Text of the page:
• Publisher: Columbia University Press
  • Publication date: 11/20/2012
  • Series: Columbia/Hurst Series
  • Pages: 288
  • Product dimensions: 5.40 (w) x 8.60 (h) x 0.60 (d)

Meet the Author

Matthew Arnold is an academic and aid worker specializing in postconflict reconstruction. He is the coauthor of Militias and the Challenges of Post-Conflict Peace.

Matthew LeRiche earned his Ph.D. from King's College, London, and has been living and working in South Sudan and the surrounding region since 2004.

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Table of Contents

Acknowledgements vii

Abstract ix

Introduction: From Southern Sudan to South Sudan 1

Contested identities and near perpetual war 3

The origins of ?Southern Sudan' 7

Transforming Southern Sudan into South Sudan 16

The purposes of the book 20

1 The Southern Sudan Question: Unity or Separation? 23

Section 1 The First Civil War: Anya-Nya secessionism ends in unity 24

Section 2 The Second Civil War: the SPLA's revolution ends in secession 31

Section 3 Domineering personalities and conflicted collaboration 40

Conclusion: New Sudan dies; South Sudan is born 55

2 The golden years of revolution: 1983-1991 57

Section 1 The SPLA emerges as the dominant Southern force 58

Section 2 The SPLA advances, Khartoum turns to Southern proxies 67

Section 3 The 1991 watershed 77

Conclusion: When golden is relative 86

3 Years of darkness, serious struggle, negotiations: 1991-2005 89

Section 1 The dark years of revolution 90

Section 2 The SPLA/M's serious struggle to regain the initiative 97

Section 3 Negotiating the Comprehensive Peace Agreement (CPA) 105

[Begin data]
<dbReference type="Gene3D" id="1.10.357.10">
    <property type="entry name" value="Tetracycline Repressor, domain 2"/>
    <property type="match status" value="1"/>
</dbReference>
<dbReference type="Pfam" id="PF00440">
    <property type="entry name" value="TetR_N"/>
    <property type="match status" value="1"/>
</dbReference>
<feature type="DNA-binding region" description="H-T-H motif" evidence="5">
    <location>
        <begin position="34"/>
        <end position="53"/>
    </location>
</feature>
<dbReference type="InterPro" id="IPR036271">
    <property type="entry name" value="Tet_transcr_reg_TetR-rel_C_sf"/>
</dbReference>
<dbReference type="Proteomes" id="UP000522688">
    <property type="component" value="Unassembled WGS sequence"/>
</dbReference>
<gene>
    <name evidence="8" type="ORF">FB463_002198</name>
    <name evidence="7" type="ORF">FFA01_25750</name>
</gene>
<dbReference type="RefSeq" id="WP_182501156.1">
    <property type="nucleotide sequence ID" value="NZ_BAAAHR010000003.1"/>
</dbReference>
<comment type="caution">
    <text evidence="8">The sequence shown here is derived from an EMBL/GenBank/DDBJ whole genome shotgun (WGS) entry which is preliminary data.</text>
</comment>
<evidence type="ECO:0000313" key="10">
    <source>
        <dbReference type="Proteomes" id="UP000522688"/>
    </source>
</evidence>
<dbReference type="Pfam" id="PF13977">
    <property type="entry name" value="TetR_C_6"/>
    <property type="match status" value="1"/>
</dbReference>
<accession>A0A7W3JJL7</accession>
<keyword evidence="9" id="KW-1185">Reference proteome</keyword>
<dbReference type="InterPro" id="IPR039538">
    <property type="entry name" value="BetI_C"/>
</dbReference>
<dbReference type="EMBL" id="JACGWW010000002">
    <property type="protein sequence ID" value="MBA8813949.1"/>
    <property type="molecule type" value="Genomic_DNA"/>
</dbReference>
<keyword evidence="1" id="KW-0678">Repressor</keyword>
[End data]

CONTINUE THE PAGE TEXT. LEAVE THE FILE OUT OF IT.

Conclusion: And now the hard part 113

4 Giving Unity a Chance: The CPA's Interim Period, 2005-2011 115

Section 1 The implications of Garang's death for the CPA process 116

Section 2 Relative accommodation and perseverance for the referendum 120

Section 3 What happened to the Second Republic of New Sudan? 132

Conclusion: Persistence pays off 138

5 Defining the Republic of South Sudan 141

Section 1 From region to state-laying the foundations of sovereign governance 143

Section 2 Keeping it together; confronting the revival of Other Armed Groups 157

Section 3 The economic situation at independence and development 165

Conclusion 184

6 The Parameters of South Sudan's Foreign Policy 187

Section 1 The Two Sudans-South Sudan's relations with Sudan 188

Section 2 South Sudan's relations with regional neighbours 202

Section 3 South Sudan's relations with the major powers 206

Conclusion 211

7 The Meaning of Liberation in South Sudan 213

Section 1 Who owns South Sudan's liberation? 215

Section 2 What is South Sudanese nationalism? 226

Section 3 The need for South-South reconciliation 233

Conclusion: The long walk to freedom 238

Notes 241

Index 301